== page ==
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Life in the Time of COVID-19: Differences in Pandemic Experience and Perceptions by Race and Ethnicity


A recent comprehensive review of data on nearly 1.5 million US coronavirus patients, conducted by the New York Times (“The Fullest Look Yet at the Racial Inequity of Coronavirus,” July 5, 2020), presents compelling evidence that the coronavirus pandemic and COVID-19 are having disproportionately negative impacts on communities of color in the United States. As noted in a recent Centers for Disease Control and Prevention (CDC) article, “COVID-19 in Racial and Ethnic Minority Groups,” there are significantly higher rates of hospitalization and death among non-Hispanic American Indians and Alaska Natives; non-Hispanic black persons; and Hispanic or Latino persons. In the latest installment of IntelliSurvey’s US “Life in the Time of COVID-19” survey, conducted on June 19th, we collected responses from a demographically representative sample of US respondents, with sufficient responses from Black/African American and Hispanic/Latino populations to allow meaningful comparisons between them and majority White/Caucasian respondents. 


Respondents were asked to select their race (White or Caucasian; Black or African American; Asian; American Indian, Alaska Native, Native Hawaiian or other Pacific Islander; or Other) and, separately, whether they consider themselves to be of Hispanic or Latino descent or origin. For purposes of analysis, a combined variable was then created wherein all respondents self-identifying as Hispanic or Latino were categorized as such, regardless of their response to the race question, consistent with industry and public health standards in the US for reporting on race and ethnicity. The most recent wave sampled a total of 1030 respondents, of whom 736 identify as “White or Caucasian,” 90 are “Black or African American,” 154 are “Hispanic or Latino,” and the remaining 50 reported as either “Asian,” “American Indian, Alaska Native, Native Hawaiian or other Pacific Islander,” or “Other.” Except where otherwise noted, all data is based on the IntelliSurvey “Life in the Time of COVID-19” survey conducted on June 19, 2020.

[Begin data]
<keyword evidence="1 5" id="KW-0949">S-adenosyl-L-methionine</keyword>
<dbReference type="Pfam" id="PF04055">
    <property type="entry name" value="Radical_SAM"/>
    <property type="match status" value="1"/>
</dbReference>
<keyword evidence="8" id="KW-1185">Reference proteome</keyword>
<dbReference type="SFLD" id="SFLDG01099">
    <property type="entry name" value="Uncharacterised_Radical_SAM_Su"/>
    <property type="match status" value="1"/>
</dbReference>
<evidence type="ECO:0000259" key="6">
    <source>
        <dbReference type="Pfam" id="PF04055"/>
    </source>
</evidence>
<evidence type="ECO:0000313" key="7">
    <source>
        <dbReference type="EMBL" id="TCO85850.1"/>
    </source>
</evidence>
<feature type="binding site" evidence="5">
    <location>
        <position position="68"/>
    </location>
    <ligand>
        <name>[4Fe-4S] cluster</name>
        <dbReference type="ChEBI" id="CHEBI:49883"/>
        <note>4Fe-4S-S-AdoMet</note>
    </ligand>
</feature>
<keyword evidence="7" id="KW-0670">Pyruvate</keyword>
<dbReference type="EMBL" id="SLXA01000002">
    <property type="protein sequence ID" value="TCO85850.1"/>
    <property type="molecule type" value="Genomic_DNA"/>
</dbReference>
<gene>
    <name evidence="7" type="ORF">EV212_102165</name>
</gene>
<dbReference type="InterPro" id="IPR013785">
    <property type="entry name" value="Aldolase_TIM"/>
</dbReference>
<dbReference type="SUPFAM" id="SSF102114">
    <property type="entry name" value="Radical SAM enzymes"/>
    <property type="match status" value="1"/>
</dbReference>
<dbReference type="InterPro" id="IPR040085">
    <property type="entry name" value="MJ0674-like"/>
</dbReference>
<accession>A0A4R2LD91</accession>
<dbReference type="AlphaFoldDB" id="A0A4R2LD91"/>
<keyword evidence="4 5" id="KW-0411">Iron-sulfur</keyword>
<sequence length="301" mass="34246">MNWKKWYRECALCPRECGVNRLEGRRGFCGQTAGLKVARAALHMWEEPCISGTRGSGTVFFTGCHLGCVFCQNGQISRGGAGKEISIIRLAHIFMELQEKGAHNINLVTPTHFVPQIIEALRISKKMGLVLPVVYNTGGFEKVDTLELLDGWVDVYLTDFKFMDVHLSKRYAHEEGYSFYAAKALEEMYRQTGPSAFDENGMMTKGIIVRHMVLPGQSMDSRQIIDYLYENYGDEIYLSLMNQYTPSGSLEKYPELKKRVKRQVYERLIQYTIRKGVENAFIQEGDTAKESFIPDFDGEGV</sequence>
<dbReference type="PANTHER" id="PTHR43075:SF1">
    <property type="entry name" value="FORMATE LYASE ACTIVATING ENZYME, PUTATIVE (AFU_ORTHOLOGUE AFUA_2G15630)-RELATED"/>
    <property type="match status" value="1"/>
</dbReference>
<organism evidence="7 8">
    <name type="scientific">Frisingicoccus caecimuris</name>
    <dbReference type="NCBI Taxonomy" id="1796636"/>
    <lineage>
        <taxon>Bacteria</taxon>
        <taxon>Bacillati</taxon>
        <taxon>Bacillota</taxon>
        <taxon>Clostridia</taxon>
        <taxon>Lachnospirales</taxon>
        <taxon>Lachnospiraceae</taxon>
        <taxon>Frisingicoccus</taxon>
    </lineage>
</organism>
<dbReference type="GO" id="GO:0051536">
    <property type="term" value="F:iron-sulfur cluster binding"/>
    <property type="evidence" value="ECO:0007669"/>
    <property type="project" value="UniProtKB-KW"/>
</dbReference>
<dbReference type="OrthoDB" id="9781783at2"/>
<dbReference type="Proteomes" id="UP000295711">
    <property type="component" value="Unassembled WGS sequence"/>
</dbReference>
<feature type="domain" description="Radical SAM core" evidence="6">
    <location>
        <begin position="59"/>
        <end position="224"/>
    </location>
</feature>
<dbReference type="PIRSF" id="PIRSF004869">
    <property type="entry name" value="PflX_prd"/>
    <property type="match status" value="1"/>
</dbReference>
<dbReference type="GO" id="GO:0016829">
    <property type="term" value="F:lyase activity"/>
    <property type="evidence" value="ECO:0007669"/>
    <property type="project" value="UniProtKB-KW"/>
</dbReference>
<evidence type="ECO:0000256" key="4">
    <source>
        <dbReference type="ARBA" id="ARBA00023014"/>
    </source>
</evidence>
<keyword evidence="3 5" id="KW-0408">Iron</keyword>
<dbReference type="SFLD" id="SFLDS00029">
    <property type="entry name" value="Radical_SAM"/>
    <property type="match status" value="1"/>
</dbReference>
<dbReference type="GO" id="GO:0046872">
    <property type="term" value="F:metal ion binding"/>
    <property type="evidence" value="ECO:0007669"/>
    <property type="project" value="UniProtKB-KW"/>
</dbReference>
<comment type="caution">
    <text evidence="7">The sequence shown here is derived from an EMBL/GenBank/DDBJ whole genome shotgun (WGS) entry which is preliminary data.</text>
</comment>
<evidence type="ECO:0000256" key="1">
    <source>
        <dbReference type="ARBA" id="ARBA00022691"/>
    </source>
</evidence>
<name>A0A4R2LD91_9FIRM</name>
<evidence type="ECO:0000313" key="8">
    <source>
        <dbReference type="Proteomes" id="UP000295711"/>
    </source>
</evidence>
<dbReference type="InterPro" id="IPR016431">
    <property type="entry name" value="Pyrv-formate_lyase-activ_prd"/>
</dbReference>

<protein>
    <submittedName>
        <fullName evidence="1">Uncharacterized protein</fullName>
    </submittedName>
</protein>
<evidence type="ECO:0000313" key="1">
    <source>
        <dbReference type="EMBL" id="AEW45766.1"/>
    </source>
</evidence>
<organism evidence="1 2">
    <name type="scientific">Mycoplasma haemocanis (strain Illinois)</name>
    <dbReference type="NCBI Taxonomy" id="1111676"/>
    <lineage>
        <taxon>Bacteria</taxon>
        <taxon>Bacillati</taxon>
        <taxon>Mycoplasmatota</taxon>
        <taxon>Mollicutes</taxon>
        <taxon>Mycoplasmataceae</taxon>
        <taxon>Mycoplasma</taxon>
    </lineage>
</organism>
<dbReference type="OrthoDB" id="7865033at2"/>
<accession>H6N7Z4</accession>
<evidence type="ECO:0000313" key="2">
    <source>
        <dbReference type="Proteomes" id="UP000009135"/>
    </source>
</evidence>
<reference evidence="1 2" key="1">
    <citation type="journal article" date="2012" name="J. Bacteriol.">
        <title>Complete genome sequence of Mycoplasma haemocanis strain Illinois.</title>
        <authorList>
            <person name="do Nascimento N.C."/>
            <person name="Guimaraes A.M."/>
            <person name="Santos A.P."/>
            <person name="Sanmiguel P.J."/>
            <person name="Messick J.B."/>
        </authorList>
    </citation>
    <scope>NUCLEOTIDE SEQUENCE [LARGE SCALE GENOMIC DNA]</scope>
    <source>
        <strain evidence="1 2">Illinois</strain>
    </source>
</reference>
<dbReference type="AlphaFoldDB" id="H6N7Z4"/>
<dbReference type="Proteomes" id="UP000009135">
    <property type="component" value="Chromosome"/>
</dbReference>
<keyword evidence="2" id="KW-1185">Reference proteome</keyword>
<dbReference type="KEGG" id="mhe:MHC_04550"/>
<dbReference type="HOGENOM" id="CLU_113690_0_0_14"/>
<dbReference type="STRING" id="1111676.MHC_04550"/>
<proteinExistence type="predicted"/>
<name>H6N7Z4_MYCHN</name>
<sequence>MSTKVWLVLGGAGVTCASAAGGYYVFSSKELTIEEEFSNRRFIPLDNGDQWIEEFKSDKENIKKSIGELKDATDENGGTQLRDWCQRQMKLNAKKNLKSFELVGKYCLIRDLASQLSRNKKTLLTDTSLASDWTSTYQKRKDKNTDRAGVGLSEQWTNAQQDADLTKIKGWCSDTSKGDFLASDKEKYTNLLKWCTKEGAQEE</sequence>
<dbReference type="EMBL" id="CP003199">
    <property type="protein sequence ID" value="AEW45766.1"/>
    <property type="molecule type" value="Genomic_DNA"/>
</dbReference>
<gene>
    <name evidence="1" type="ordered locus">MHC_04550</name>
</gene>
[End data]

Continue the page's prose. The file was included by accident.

Population Snapshots

When comparing respondents and households, there are several significant demographic differences that may help to explain some of the differences in behaviors and perceptions reported by respondents of different ethnicities. The average age of Black and Latino respondents is significantly younger than that of White respondents (White – 51 y.o.; Black – 37 y.o.; Latino– 36 y.o.); and Blacks and Latinos are more likely to describe their neighborhoods as Urban (38% for both) than Whites (30%). Latinos, in particular, are more likely to have multiple children and more total people in their households.

Table 1:  Household Composition by Ethnicity
  White or Caucasian Black or African-American Hispanic or Latino
Average # people in household 2.5 2.8 3.8
Percentage of households with 2+ children 18% 21% 26%

Economically, White and Latino respondents show similar distribution among reported household income ranges; Black households are much more likely to report annual household income under $50,000 (59%) than either Whites (39%) or Latinos (41%); as well as higher frequency of unemployment (18% versus 13% for both Whites and Latinos).

Bearing the Burden of COVID-19